To our fathers in the faith: you are not alone! 


Source: ICCJ (Le Croix, 15/4, 2024. Translated by Murray Watson)

Roman Catholic: Father Christophe Le Sourt, Brother Louis-Marie Coudray, Father Patrick Desbois[1]

Since October 7, in the wake of the Hamas terrorist attacks and hostage-taking, and the subsequent military operations in Gaza, we have witnessed a chain of violence that has placed the entire Middle East at the heart of a devastating cyclone. The events of the last few days underscore this.

It is essential that many voices be raised to call for peace. After all, who is not distressed by the fate of the people of Gaza? But shouldn't we take the time to explain ALL of it—that is, to unravel the complexities of the situation, in order to get as close as possible to the truth? Indeed, as Psalm 84 says, for "justice and peace to embrace one another", "love and truth must also meet".

In the current situation, it is unthinkable not to mention ALL the protagonists. For example, while it is legitimate to mention the responsibility of the current Israeli government, how can we talk about this murderous conflict without also naming the terrorist movement Hamas and the strategic choices made by its armed wing, the Al-Qassam Brigades? And we cannot forget the hostages who have been held in Gaza for over six months now!

Likewise, all suffering, all distress—in this case, that of both Palestinians and Israelis—must be considered and taken into account. It is our common humanity that has been wounded. The path of truth is demanding; it puts us all to the test, for it constantly forces us to deepen the nature of our view of the facts, and of our relationship with the Other in their absolute otherness. Behind the assessment of the situation and the search for justice and truth lie new theological and ethical questions. The question of the relationship between Judaism and Islam, and the situation of Christians in the Middle East, underlie our analyses.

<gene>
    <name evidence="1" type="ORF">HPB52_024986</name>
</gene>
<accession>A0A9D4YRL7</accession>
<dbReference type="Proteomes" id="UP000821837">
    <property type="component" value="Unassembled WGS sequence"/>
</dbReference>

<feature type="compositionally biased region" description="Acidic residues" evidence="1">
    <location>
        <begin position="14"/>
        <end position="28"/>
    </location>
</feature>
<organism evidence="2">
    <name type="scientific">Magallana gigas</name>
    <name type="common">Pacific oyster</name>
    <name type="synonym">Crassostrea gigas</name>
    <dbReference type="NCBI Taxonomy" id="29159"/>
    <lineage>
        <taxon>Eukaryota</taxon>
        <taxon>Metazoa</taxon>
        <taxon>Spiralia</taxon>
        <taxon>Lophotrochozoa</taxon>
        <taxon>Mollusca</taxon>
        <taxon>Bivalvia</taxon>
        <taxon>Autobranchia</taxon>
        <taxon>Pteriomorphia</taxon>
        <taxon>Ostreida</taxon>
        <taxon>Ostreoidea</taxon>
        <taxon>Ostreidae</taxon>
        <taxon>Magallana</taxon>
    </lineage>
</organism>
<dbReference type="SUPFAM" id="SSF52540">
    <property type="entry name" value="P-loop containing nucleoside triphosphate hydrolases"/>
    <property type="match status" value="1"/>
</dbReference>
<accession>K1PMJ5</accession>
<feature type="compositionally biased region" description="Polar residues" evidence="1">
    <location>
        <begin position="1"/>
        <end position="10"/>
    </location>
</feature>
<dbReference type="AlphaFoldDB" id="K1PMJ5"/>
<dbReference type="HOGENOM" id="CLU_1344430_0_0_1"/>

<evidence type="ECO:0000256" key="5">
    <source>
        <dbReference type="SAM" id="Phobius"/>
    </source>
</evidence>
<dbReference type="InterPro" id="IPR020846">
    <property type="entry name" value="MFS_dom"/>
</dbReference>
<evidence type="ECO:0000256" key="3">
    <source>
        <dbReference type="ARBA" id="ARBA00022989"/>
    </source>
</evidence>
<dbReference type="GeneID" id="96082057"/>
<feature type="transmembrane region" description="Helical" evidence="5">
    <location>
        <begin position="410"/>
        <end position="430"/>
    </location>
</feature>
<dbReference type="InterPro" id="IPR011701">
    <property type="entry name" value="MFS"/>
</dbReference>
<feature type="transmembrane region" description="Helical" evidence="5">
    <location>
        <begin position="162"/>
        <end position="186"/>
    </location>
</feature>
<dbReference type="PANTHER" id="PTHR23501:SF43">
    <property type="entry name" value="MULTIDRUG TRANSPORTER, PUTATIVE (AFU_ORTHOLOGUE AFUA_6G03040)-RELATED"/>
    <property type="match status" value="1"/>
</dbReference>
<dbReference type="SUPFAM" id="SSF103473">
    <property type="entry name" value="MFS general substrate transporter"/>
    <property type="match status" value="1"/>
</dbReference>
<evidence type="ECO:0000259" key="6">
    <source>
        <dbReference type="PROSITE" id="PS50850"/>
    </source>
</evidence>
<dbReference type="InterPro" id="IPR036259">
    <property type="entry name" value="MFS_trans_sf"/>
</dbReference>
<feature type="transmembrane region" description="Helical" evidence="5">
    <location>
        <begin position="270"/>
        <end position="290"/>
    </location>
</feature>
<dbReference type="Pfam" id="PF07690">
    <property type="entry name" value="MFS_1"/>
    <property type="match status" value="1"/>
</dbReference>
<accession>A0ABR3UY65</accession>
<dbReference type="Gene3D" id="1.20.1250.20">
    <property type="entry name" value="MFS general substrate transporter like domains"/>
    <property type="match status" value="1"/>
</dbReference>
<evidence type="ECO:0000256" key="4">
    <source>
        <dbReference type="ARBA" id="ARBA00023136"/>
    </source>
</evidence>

Contrary to what some might have us believe, we are talking about a process that is still a “becoming,” and not something that is a fait accompli. Not everything was said with Nostra Aetate. The conciliar declaration was a paradigm shift and a great deal has been achieved in that nearly sixty years. However, Christian anti-Judaism is not a "closed case". It is still very much part of the Western collective unconscious. Thus, "deconstructing Christian anti-Judaism" remains an imperative that, alas, is still relevant today.

Let us also have the courage to see the "tsunami of hatred" that threatens to seriously fracture our societies—and among these hatreds is antisemitism. Today, Jewish communities around the world, particularly in Europe and especially in France, are suffering from a wave of extremely violent attacks that is unparalleled since the Second World War and the Shoah.

This exponential increase [in antisemitism] is in correlation to the tragic events in the Middle East. Given the scale of the numbers, there is great concern about the consequences for individuals. But do we need to remind you: eleven of our fellow citizens, including three children, have been murdered since 2006, simply because they were Jewish? Since antisemitism takes many different forms, what we see emerging today is an insidious type of "virtuous hatred"—in other words, hating Jews in the name of compassion for another population (as if solidarity with one justified hatred of the other). The implicit syllogism that "a Jew equals a settler … equals a murderer" is a deadly one. Some of our fellow citizens have been insulted, and some have even been beaten up, because of such offensive language.

We are all witnesses to the fact that heavy new clouds are darkening the horizon with unprecedented gravity. Let us forcefully remind ourselves that nothing—neither religion nor political considerations—can ever justify antisemitism, which remains a sin against God and humanity! In writing these lines, we are not ignoring the importance, beauty and urgency of interreligious dialogue, particularly with our Muslim friends. Given the international and national contexts, we are merely trying to reflect the immense distress of those to whom we are bound by a "unique spiritual bond" and, with Pesach approaching, we address this message to them: "You are not alone!"

[1] Respectively: Director of the National Office for Relations with Judaism (SNRJ); Prior of the Abbey of Our Lady of the Resurrection in Abu Gosh, Israel, and former Director of the SNRJ; President of Yaham-In Unum, and former Director of the SNRJ.

Editorial remarks Source: Le Croix, 15/4, 2024. Translated by Murray Watson.